Why South Africa can't have nice things

5 min read

It’s official, South Africa is getting shafted when it comes to Titanfall. We can only hope that if and when we eventually get the Xbox One, Microsoft will up their game and bring in local servers, too. For now, though, we will have to do without one of the biggest games of the year, and maybe even more big titles as time goes by. But is it all EA’s fault?

The official word on Titanfall from EA South Africa was:

After conducting recent online tests for Titanfall, we found that the performance rates in South Africa were not as high as we need to guarantee a great experience, so we have decided not to release Titanfall in South Africa at this time.

We understand this is a disappointment for local fans and will keep fans posted on any future plans regarding the release of Titanfall in South Africa

It makes us unhappy and puts the blame soundly on our infrastructure. Sure, this links us back to Gavin’s story about how the Xbox One cloud is useless in South Africa, and it completely ignores how well Titanfall actually performed during the beta. So, is there more to this story? Of course there is.

Can t have nice things kitty

A small contingent of South Africans were upset about the quality of gaming that they might expect from Titanfall. They will not be named or linked here because I am not interested in starting a lynch mob. However, they did file a complaint under the Consumer Protection Act:

I refer to Consumer’s rights to safe, good quality goods, section 55 of the National Consumer Act. It is my understanding that consumers have the right to be informed of any diminished qualities a product may contain. In the case of this product, no local facilities are in place in order to support the play experience sufficiently…

Yes, the Consumer Protection Act is there to protect consumers. And maybe some people would have bought Titanfall expecting a game that could run offline, or run without lag. However, ping rates for Battlefield 4 are often higher than those were for Titanfall during the beta, and most retailers simply label the product saying “online required” and “experiences may vary” to get around this.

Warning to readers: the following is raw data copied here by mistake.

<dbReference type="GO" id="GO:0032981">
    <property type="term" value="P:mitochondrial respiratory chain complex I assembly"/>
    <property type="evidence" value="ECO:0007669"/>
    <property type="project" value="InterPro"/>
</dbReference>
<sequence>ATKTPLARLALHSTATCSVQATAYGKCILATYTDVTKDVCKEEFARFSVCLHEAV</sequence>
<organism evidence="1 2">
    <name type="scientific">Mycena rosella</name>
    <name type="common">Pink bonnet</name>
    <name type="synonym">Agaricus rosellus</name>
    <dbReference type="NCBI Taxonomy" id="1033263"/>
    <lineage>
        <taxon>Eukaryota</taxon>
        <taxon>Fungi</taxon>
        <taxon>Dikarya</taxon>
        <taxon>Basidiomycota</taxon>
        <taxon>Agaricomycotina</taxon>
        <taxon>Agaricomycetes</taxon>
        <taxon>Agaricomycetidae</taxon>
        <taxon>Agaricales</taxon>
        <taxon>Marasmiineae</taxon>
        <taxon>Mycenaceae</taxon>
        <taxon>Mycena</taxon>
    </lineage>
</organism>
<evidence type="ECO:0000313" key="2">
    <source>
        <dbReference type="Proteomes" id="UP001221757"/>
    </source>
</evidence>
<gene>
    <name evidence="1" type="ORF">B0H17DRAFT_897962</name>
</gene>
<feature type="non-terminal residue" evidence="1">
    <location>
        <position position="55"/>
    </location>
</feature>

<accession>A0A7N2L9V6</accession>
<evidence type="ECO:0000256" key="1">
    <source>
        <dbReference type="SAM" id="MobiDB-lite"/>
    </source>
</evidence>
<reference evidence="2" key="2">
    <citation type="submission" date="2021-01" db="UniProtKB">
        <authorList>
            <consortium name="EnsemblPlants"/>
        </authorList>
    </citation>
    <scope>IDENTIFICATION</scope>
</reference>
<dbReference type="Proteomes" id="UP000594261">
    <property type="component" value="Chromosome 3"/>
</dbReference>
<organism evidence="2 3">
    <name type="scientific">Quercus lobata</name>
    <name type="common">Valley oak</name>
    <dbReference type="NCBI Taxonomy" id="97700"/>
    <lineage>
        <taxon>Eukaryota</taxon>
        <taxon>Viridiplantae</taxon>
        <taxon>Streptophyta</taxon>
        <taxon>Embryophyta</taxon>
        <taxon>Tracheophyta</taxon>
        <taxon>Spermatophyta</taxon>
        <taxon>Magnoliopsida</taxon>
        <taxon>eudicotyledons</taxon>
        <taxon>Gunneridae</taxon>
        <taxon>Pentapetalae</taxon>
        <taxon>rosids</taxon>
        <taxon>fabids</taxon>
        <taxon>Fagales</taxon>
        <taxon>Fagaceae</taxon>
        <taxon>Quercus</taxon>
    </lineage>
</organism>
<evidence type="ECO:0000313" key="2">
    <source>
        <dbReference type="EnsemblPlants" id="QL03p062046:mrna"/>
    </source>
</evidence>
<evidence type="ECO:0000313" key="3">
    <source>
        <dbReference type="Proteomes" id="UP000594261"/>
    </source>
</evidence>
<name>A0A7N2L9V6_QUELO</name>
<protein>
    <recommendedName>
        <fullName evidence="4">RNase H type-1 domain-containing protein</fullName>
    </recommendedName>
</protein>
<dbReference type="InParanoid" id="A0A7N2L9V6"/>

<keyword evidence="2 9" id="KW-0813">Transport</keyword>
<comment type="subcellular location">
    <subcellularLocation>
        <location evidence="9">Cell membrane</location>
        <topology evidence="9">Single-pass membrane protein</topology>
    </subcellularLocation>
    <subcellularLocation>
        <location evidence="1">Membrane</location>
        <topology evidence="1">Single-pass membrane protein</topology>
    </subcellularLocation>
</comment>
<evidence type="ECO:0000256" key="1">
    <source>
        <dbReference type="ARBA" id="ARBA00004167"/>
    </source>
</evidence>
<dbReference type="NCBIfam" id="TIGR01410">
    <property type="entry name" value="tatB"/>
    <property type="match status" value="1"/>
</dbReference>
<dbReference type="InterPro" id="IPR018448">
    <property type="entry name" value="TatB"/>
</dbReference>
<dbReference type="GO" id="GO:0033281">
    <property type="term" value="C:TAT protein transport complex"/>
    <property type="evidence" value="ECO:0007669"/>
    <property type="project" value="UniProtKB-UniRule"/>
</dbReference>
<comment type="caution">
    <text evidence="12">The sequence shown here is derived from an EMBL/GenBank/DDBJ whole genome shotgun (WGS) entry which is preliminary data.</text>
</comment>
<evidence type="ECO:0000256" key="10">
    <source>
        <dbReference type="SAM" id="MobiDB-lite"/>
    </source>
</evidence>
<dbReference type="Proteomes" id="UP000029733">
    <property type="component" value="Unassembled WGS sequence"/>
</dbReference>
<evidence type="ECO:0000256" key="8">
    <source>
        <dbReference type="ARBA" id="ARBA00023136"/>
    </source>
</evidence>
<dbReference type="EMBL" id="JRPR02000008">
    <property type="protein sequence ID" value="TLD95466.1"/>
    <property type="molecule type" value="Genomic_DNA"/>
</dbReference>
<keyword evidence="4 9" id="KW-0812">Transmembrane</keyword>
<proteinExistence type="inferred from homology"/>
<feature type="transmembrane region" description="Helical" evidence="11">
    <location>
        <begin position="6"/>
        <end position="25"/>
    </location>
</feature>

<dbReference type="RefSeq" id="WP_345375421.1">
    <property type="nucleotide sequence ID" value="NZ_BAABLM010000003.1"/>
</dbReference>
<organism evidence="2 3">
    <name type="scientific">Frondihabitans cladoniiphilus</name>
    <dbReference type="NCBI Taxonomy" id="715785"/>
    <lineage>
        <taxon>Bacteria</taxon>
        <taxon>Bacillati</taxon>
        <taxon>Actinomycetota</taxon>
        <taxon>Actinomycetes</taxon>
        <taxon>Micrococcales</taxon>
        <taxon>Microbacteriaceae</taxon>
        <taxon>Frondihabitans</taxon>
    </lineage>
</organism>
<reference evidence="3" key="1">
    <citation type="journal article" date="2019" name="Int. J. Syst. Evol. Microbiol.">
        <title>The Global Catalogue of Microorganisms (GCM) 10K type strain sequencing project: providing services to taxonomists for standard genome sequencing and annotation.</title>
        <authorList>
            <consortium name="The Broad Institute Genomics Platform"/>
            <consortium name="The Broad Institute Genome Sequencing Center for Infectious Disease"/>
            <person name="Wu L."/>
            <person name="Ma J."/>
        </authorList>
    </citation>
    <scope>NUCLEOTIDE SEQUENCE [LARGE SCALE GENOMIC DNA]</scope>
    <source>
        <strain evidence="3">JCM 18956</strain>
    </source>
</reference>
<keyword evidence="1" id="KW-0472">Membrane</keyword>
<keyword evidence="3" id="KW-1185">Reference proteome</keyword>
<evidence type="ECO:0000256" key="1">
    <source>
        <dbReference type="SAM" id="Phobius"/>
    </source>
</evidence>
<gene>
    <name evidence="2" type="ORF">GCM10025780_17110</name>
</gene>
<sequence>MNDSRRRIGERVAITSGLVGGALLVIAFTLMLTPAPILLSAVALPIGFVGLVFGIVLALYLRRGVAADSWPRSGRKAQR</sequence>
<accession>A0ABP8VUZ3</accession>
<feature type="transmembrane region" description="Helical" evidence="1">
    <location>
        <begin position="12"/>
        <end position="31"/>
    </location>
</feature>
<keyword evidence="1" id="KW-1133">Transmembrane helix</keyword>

Unfortunately, this CPA reporting apprently made it to the ears of those at Respawn and EA. Rather than face a possible lawsuit due to poor game performance due to lack of local servers, they decided to pull the game. Sure, this might light a fire under EA and Microsoft to get local servers up and running. Or it could just leave us without the cool stuff. 

Can t have nice things dog

Yes, we are important. Sure, we can give some revenue to EA, Microsoft and other big companies. However, when we throw our toys and make threats, it is way more cost effective for them to just walk away than to indulge our petty entitlement issues. I’m all for highlighting the issues with the industry, and pointing out our lack of infrastructure. Unfortunately, this moved from constructive to destructive.

It’s not just a matter of this case of CPA reporting. In general, South Africa is known as a market that moans. We are loud and complain, expecting the same attention and experience as people receive in the US of A or Europe. However, as a much smaller market, we just don’t have the same clout. I’m not saying that we should just shut up and #dealwithit, but we also need to be aware that in a risk analysis, abandoning our market is much more cost effective than meeting our demands. How many copies of Titanfall do you think were scheduled for this country? Now take that number and divide it in half. That’s probably a little bit closer to our actual market penetration. We are barely even a blip in the radar.

So, how do we fix this? How can we ensure that our demands are met in the future without ruining everything? We need to grow our local industry. Get involved, get people playing, become a more positive force on the international stage. People need to play plenty of games, bought legally on the South African market. We need to show that we are important, that we are worth supporting. What about promoting our local eSports athletes, or local developers? The more vibrant our local scene becomes, the more bigger companies will sit up and listen.

Remember why you play games. We play to escape from the drama and problems in our lives, to find entertainment and most important, to have fun. So, let’s just try to embrace that spirit and enjoy our games. Sure, we have issues with infrastructure – I’m still battling with iBurst. And yet, I’m able to enjoy multiplayer games, when my power isn’t cut. Rather than moaning and ranting and complaining, let’s at least try to work together on growing this community of awesome gamers.

Last Updated: March 7, 2014

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